“I was really amazed by the students at the bootcamp,” Leland said. “They were an extremely motivated and cohesive group. They formed bonds with their teammates, peer mentors, and trainers and produced interesting analyses and insights in their energy justice-focused projects in a very short amount of time.”
In addition to her work for the bootcamp, Parete-Koon was recognized as the 2023 Mentor MVP by the ORNL Office of Research Education at ORNL. She was nominated for the honor by Chen, who presented the award during the bootcamp in recognition of Parete-Koon’s mentorship and professional support. Parete-Koon has long been involved in education and development efforts at ORNL, where she regularly leads sessions of an introductory HPC Crash Course for interns and staff.
Looking ahead, the organizers are working to refine this model and expand its reach through other modalities, such as academic curricula and online learning, especially engaging students from underrepresented communities and beyond. “Through events like this, students address some of the energy grand challenges facing their generation while learning HPC methods,” said Ramprakash. “During the bootcamp, their questions demonstrated keen interest in the work performed at DOE national labs and a new awareness of the long-term research careers that DOE advanced computing facilities make possible.”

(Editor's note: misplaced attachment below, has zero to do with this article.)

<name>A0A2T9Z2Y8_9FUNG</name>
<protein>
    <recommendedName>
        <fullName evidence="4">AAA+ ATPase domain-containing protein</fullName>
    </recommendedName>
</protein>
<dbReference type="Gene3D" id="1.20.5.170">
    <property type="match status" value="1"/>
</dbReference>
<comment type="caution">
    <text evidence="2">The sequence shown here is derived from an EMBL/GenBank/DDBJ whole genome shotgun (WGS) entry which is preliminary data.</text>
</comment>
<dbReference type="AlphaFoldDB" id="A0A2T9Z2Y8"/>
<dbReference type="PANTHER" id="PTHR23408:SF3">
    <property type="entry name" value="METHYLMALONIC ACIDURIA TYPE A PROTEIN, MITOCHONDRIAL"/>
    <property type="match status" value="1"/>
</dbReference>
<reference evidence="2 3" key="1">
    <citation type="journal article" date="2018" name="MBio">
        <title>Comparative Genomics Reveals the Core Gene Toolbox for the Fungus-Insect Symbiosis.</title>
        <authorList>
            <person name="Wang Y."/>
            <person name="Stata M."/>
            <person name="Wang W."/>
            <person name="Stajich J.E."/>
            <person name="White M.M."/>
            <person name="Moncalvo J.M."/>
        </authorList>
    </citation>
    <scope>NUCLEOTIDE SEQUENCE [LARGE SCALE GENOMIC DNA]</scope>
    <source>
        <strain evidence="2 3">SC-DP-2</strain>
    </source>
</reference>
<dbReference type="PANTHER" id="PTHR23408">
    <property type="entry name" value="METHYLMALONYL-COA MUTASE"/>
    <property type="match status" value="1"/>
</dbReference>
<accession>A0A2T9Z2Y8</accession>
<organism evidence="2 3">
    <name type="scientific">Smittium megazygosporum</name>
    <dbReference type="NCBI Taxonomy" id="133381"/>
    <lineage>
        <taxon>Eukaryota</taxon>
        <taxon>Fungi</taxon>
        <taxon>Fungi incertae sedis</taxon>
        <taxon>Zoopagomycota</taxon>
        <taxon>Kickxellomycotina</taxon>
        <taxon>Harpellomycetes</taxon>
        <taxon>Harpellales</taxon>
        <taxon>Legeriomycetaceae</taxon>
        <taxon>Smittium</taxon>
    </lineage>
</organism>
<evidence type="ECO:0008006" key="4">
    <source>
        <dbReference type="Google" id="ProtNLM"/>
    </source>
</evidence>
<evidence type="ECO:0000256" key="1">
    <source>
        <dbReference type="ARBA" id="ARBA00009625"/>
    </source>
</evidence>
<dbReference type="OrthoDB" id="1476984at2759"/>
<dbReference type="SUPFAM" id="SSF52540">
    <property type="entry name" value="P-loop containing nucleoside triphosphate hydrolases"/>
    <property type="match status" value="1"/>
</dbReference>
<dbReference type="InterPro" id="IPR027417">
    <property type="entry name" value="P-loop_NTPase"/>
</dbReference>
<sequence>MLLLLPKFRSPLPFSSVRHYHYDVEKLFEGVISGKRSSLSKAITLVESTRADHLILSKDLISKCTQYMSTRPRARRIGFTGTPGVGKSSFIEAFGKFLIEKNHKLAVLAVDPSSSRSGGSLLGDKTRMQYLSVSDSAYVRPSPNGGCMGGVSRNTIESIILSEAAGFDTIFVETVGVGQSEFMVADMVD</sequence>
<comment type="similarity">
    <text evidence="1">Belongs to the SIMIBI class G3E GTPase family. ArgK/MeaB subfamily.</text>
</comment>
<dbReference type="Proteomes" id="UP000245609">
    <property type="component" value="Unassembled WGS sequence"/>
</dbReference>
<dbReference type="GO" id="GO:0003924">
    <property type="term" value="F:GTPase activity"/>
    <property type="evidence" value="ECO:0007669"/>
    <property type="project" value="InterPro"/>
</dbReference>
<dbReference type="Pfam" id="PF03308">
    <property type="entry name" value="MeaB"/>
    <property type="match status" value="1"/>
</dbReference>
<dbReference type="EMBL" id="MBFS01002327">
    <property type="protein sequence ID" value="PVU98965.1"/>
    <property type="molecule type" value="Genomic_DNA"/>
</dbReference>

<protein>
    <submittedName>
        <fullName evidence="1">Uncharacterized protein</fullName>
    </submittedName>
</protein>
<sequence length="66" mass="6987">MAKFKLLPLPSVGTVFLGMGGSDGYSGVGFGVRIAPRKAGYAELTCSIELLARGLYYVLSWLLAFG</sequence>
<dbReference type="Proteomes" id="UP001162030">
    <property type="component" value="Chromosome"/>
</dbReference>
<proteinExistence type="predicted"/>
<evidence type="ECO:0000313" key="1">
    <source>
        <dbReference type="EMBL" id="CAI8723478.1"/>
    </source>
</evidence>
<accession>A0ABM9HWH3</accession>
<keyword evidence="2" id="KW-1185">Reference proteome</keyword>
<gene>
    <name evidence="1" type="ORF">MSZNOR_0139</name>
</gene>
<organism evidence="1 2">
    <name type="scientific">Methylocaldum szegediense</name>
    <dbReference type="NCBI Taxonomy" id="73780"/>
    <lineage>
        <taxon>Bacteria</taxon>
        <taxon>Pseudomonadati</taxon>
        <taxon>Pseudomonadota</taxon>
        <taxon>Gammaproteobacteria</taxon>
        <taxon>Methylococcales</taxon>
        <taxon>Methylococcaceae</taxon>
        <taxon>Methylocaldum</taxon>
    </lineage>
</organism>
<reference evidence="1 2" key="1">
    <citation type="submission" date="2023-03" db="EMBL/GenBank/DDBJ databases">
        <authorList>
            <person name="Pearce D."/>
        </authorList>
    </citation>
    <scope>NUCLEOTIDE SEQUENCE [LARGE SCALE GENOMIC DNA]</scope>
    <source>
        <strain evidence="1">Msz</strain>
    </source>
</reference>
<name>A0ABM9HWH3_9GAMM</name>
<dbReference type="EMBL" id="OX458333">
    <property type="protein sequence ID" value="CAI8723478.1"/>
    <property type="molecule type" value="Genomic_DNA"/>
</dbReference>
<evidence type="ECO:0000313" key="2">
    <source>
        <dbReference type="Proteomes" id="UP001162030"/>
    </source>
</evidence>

A post-event survey reflects this. The survey was distributed electronically to 60 participants at the conclusion of the bootcamp, and 54 responded. The survey included both qualitative and quantitative items related to participants’ satisfaction with the bootcamp, as well as the perceived impact on their technical skills, understanding of energy justice, and future research or career attainment. Preliminary feedback indicates that by focusing on project-based HPC for energy justice topics, the bootcamp captured the interest of a wide range of students from underrepresented groups, exposing them to the power of applying HPC to challenges in science and society. Participants also indicated interest in pursuing a career in HPC or energy justice, as well as at a DOE lab.
“Our whole reason for pioneering this innovative approach is to create easy on-ramps to DOE labs through HPC training, internships, and, ultimately, careers, with a long-term goal of diversifying and strengthening our workforce,” added McInnes.
This story was originally published on NERSC.gov and can be found here.